Aeganar IV Dragomárus (302 - 348 AC) was a member of the Drakonian House Dragomárus, and the 14th and final King of Andoras. The title in question was dissolved with his death in 348 AC, following a bloody civil war that saw him and his family executed and ousted from power. He was renowned for his cruel demeanor and iron fist, and treated few, if any, with compassion. He began his rule quite well, but further into his reign he began to succumb to a strange madness and cruel authoritarianism, leading to two wars to depose Aeganar, the latter of which -- the 346 AC rebellion -- resulted in his death.
Aeganar IV's surviving children, Taeronys, Raegorys and Alyss Dragomárus sailed to Doras Edrossi, with Taeronys intent on reclaiming his birthright. Aeganar IV was styled formally as Aeganar of House Dragomárus, the Fourth of His Namesake, Blood of Drakonia, King of Andoras and High Lord of the Eight Kingdoms.
King Aeganar IV Dragomárus was the last member of House Dragomárus to sit on the Throne of Embers. He is remembered as a good man who'd gone mad. During the later years of his reign, he became much more cruel, iron-fisted and abusive. He'd revoke titles, feed men to his dragon Vhalax and other cruel acts to secure his position on his throne.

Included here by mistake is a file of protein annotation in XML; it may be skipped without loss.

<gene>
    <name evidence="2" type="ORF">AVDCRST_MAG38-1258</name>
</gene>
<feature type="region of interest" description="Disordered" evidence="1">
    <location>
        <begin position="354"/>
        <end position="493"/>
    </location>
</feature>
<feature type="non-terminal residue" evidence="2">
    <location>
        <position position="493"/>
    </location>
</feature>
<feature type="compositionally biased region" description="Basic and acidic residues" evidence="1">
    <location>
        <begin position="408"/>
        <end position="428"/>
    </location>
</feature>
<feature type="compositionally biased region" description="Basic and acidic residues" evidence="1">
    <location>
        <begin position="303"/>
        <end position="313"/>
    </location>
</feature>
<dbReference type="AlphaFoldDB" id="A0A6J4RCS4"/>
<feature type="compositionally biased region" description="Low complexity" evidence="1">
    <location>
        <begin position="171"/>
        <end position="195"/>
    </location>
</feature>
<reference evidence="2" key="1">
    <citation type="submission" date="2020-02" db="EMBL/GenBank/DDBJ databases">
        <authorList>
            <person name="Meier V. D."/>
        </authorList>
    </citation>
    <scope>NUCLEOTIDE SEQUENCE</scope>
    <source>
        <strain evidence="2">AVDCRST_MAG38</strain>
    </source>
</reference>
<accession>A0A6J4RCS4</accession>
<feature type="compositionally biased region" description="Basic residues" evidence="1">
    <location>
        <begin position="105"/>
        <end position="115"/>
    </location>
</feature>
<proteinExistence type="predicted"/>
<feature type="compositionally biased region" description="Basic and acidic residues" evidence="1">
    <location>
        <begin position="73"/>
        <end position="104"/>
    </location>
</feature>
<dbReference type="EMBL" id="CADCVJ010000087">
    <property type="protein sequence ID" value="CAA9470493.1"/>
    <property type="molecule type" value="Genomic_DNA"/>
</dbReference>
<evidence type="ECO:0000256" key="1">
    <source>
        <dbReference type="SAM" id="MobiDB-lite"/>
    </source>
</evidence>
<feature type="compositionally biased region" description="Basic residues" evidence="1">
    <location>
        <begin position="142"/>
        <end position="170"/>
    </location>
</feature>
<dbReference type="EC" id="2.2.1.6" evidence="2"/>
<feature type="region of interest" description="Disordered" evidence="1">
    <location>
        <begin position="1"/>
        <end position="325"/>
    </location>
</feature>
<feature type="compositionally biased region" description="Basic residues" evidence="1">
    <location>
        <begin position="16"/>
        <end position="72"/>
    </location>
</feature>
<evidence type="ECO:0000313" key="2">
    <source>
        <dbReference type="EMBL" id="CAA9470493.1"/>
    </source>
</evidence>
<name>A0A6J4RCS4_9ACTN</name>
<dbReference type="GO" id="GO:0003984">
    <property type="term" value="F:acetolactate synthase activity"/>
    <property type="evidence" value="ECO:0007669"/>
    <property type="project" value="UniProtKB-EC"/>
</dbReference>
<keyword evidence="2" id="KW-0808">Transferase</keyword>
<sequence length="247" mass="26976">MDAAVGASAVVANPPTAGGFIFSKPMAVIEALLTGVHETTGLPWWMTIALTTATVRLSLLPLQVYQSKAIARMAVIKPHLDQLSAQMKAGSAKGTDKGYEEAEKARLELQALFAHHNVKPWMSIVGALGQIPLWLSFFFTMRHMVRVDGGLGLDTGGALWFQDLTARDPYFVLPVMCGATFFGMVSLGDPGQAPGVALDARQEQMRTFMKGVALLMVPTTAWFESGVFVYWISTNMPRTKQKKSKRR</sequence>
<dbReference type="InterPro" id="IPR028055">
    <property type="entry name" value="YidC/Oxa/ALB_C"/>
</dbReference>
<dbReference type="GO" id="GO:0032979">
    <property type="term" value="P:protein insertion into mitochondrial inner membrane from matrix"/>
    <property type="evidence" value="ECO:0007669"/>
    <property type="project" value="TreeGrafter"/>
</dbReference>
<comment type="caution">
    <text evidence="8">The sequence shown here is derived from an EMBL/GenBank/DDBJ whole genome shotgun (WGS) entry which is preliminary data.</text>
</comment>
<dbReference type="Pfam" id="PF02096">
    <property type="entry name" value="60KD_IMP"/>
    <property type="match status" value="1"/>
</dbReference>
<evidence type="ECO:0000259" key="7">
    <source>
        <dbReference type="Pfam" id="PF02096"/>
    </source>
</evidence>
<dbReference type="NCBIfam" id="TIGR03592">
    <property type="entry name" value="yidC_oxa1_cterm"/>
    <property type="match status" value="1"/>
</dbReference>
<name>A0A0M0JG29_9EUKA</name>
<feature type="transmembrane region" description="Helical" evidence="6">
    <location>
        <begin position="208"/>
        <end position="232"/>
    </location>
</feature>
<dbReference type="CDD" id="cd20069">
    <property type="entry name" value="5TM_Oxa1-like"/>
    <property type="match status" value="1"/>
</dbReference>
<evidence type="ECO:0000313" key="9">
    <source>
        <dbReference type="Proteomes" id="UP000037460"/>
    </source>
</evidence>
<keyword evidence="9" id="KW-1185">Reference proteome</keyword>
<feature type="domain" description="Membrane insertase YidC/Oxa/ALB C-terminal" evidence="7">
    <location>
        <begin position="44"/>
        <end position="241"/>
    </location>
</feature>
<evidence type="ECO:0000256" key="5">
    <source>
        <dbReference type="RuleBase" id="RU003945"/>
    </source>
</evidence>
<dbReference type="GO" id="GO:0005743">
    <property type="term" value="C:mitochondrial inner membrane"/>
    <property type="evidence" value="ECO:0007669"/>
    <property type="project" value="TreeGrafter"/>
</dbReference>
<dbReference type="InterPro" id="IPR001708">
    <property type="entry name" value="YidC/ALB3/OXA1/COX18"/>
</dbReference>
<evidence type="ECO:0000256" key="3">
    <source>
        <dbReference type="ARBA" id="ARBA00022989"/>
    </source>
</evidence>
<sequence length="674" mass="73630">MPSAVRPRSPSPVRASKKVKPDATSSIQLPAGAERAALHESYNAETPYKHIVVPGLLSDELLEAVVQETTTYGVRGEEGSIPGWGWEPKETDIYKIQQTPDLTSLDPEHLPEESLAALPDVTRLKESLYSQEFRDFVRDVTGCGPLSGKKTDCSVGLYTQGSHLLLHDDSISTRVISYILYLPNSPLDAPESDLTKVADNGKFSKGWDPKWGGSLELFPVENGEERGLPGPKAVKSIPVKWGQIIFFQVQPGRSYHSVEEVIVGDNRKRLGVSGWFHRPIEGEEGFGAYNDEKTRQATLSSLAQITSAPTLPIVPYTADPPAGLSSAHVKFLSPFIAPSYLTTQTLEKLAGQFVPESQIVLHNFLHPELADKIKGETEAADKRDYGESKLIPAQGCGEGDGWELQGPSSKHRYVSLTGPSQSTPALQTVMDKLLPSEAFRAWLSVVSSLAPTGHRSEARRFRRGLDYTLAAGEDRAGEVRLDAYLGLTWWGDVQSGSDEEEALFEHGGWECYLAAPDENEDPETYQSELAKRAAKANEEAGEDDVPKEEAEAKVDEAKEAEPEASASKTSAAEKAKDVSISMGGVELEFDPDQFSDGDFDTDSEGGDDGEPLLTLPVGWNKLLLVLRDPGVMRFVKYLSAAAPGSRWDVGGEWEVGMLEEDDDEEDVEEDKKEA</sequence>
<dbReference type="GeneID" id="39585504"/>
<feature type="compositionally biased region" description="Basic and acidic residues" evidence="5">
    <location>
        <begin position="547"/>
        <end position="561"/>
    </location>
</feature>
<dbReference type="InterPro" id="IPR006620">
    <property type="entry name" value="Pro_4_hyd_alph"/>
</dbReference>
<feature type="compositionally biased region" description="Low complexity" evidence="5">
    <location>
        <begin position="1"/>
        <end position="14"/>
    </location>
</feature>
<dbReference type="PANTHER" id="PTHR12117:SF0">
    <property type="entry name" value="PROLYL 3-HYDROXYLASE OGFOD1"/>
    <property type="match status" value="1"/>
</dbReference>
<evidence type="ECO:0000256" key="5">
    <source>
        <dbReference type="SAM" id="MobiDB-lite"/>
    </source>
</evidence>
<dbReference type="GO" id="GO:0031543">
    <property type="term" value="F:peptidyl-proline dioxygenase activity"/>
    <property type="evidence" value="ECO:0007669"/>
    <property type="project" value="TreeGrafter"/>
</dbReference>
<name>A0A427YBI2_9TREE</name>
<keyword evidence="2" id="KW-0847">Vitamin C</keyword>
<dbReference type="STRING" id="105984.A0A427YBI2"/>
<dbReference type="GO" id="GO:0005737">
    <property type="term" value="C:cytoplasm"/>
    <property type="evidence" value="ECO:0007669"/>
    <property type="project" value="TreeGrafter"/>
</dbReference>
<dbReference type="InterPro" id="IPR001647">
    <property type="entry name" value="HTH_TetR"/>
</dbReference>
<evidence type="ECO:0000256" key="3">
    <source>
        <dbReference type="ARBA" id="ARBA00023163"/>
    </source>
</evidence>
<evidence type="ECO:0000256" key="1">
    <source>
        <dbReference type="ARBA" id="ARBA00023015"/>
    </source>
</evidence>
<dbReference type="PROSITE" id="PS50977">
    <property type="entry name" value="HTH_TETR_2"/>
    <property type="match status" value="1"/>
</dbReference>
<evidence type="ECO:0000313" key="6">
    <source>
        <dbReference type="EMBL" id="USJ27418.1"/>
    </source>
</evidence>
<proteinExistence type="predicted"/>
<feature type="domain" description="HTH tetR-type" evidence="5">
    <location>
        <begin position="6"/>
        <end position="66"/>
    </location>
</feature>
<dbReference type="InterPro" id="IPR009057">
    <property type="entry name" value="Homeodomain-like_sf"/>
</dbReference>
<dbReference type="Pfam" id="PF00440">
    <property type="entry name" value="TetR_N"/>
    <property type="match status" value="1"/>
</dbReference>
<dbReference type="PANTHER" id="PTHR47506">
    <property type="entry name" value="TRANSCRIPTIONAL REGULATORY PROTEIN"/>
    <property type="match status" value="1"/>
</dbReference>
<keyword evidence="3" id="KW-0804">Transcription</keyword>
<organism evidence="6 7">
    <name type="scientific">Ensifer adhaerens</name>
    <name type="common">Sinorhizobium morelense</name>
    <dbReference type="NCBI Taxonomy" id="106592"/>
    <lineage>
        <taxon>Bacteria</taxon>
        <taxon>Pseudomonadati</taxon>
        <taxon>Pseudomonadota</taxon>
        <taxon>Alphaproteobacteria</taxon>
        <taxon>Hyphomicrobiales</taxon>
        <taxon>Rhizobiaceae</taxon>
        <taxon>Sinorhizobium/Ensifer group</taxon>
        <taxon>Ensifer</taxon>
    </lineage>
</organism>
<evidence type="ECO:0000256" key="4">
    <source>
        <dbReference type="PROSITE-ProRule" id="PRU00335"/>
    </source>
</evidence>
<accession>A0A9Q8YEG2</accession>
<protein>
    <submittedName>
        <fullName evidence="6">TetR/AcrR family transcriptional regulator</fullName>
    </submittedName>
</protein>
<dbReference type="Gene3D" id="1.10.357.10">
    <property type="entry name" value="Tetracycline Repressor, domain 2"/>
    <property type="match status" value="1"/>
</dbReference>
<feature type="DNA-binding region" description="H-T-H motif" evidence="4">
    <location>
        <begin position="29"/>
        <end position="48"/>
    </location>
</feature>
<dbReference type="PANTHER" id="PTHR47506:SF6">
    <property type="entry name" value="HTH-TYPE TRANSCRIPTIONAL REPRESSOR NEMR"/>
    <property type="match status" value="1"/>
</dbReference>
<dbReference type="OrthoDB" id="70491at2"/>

He wasn't always considered to be "mad" however. During his childhood, he was known as a bright young lad, excelling at mathematics and literature. He did not exactly get along with his siblings, often getting into disagreement with one another. He had especially disliked his older brother Arion as he seemed to receive all the attention and glory. Aeganar had a distant relationship with his parents, which lead him to be quiet and keep to himself in his quarters most of his past time.
He was noted to be clever and strategic, but did not have a martial interest. He was taught mostly by the Spymaster of Dragonspire during his education, which made him learn more about intrigue and diplomacy. Apparently he had gotten his siblings in trouble several times in his childhood because of his newfound knowledge.
Around 320 AC, the corrupt officials in charge of Andoras's trade with Thysia had forced Aeganar's father Aeramor to begin a war with the city-state known as the Thysian Conflict. His ships were attacked for unknown reasons, but it was later discovered that there was deceit in the mercantile representatives of the kingdom, forcing Thysia to be extorted for trading its cash crop euralaya. He launched his offensive and left a regent in his stead. During this time, Aeganar found himself more distant from everyone in Dragonspire, and seldom came out of his quarters. Some weeks later, word reached the kingdom of Aeramor's death during battle, and in his rage, Aeganar mounted up on his dragon Vhalax and flew to where the Thysian fleet was in port, torching the entire armada without a care. Despite his thirst for vengeance being quenched, Aeramor's death still lead to Aeganar's coronation not long afterward, something he felt guilty for -- he tried to carry on his father's wishes as best as he could. Despite being firstborn to Aeramor, Arion was unable to succeed his father as he was no longer present in Andoras.